Despite everything that has been written about the brain, a very important part of this vital organ has been overlooked in most books - until now. The Other Brain is the story of glia, which make up approximately 85 percent of the cells in the brain. Long neglected as little more than cerebral packing material ("glia" means glue), glia are sparking a revolution in brain science.
Glia are completely different from neurons, the brain cells that we are familiar with. Scientists are discovering that glia have their own communication network, which operates in parallel to the more familiar communication among neurons. Glia provide the insulation for the neurons, and glia even regulate the flow of information between neurons.
But it is the potential breakthroughs for medical science that are the most exciting frontier in glia research today. Diseases such as brain cancer and multiple sclerosis are caused by diseased glia. Glia are now believed to play an important role in such psychiatric illnesses as schizophrenia and depression, and in neurodegenerative diseases such as Parkinson's and Alzheimer's. They are linked to infectious diseases such as HIV and prion disease (mad cow disease, for example) and to chronic pain. Scientists have discovered that glia repair the brain and spinal cord after injury and stroke. The more we learn about these cells that make up the "other" brain, the more important they seem to be.
Written by a neuroscientist who is a leader in the research to reveal the secrets of these brain cells, The Other Brain offers a firsthand account of science in action. It takes us into the laboratories where important discoveries are being made, and it explains how scientists are learning that glial cells come in different types, with different capabilities. It tells the story of glia research from its origins to the most recent discoveries and gives readers a much more complete understanding of how the brain works and where the next breakthroughs in brain science and medicine are likely to come.
BONUS AUDIO: Includes an introduction written and read by the author, R. Douglas Fields.
©2010 R. Douglas Fields (P)2010 Audible, Inc.
"In 16 absorbing and accessible chapters, Fields gives life to a potentially dry medical topic by eavesdropping on the work of other neuroscientists, past and present, and shows how penetrating glia's secrets offers hope for breakthroughs in healing Alzheimer’s, brain tumors, and even spinal cord injuries. Highly recommended, especially to science lovers and medical professionals." (Booklist)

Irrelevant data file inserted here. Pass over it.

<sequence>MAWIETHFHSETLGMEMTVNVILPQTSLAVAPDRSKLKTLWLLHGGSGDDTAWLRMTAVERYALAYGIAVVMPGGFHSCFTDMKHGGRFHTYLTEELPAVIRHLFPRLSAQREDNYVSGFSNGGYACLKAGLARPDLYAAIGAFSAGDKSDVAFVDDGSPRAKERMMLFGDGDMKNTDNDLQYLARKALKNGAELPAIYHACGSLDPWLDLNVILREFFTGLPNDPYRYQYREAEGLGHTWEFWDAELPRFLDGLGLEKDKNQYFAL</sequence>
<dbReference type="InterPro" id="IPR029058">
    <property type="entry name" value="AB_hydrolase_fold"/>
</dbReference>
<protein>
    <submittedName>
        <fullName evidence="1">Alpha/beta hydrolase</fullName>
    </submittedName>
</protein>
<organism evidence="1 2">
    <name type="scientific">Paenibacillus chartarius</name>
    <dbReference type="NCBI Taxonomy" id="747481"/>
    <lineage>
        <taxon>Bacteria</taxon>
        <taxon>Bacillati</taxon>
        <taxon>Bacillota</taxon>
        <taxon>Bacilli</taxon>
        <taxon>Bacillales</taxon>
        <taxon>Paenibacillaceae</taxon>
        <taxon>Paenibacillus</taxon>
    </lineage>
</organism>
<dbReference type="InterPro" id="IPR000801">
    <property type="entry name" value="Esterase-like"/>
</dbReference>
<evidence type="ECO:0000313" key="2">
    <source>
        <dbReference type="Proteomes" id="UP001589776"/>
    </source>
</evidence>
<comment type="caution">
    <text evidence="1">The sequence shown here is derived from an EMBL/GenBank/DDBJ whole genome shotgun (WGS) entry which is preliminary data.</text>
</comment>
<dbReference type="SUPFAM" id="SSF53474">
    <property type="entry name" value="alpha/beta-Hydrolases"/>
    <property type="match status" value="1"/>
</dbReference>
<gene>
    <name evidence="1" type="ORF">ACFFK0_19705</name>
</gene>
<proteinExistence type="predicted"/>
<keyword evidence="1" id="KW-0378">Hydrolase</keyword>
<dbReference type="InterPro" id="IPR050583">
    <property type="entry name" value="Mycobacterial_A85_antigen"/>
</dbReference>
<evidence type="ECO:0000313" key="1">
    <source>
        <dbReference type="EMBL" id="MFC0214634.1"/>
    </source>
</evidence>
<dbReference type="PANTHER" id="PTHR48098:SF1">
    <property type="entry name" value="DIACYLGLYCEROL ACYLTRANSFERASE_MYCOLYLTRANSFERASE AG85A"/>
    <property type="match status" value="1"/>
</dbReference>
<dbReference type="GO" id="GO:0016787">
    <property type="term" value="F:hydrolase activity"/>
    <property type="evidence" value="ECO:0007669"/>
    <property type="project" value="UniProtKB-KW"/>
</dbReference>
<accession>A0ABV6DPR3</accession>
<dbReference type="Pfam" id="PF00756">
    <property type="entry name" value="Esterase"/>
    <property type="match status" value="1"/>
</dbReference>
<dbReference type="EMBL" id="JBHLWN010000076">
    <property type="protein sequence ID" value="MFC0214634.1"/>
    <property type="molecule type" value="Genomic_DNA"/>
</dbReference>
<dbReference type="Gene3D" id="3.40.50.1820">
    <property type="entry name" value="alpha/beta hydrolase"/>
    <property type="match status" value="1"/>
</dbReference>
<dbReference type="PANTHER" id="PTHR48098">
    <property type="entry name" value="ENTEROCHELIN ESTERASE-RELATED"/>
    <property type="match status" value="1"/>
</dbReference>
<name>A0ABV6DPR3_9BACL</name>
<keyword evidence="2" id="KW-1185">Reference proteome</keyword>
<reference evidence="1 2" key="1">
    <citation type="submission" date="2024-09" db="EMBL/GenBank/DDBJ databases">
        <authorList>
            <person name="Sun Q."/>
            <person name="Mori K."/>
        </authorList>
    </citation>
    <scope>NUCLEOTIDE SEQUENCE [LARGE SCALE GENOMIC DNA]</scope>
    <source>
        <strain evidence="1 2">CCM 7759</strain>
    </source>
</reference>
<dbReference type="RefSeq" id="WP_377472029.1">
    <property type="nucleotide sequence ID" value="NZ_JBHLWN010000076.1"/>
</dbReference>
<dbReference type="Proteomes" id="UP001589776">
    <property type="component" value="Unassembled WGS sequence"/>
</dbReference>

College English professor who loves classic literature, psychology, neurology and hates pop trash like Twilight and Fifty Shades of Grey.
will help, but for the most part, this book is written in a very engaging and interesting fashion, which, I believe, will appeal even to the layman or someone who has only read a book or two in this field. One might not believe that a book about glial cells in the brain could make for an interesting read, but further discovery about their role in brain function--indeed, the discovery that they HAVE a role in brain function--is an exciting one, bound to shed more light on how the brain does its incredibly complex job--and how better to heal it when it is damaged or diseased. Be patient. Stay with this one. It is well worth it.
It reads like an adventure story, it leaves you in awe of the workings of the brain. It describes processes in an easy to understand gradual manner and then explains the applications. I couldn't recommend this more to both professionals and lay people alike.
Great book in that it covers a topic to which most people have very little exposure. It is always interesting to hear more about the people and events behind scientific research that do not make it into journal publications or the mainstream news. It was very exciting to hear about what the leaders in this field of study are doing and how they got to that place in their career. I talked a friend who does not have a background in biological research into listening to this book and will encourage him to let me know what he thinks of it and submit a review since, based on one of the other reviews here, it might be too technical for some people to enjoy. The only thing that I did not like was that the narrator pronounced some very commonly used terms in ways that I have never heard them pronounced, which became tiresome for such a long audio book. I recommend this book to anyone interested in neurobiological research.
I should start by conveying that I have encountered the basics of the brain -- neurons (and their components, both internal and external), neurotransmitters, and common neurological diseases -- on numerous occasions. However, I had only come across the most basic explanations of what glial cells (neuroglia) were for; and some questions about long-term potentiation and its catalysts remained unclear.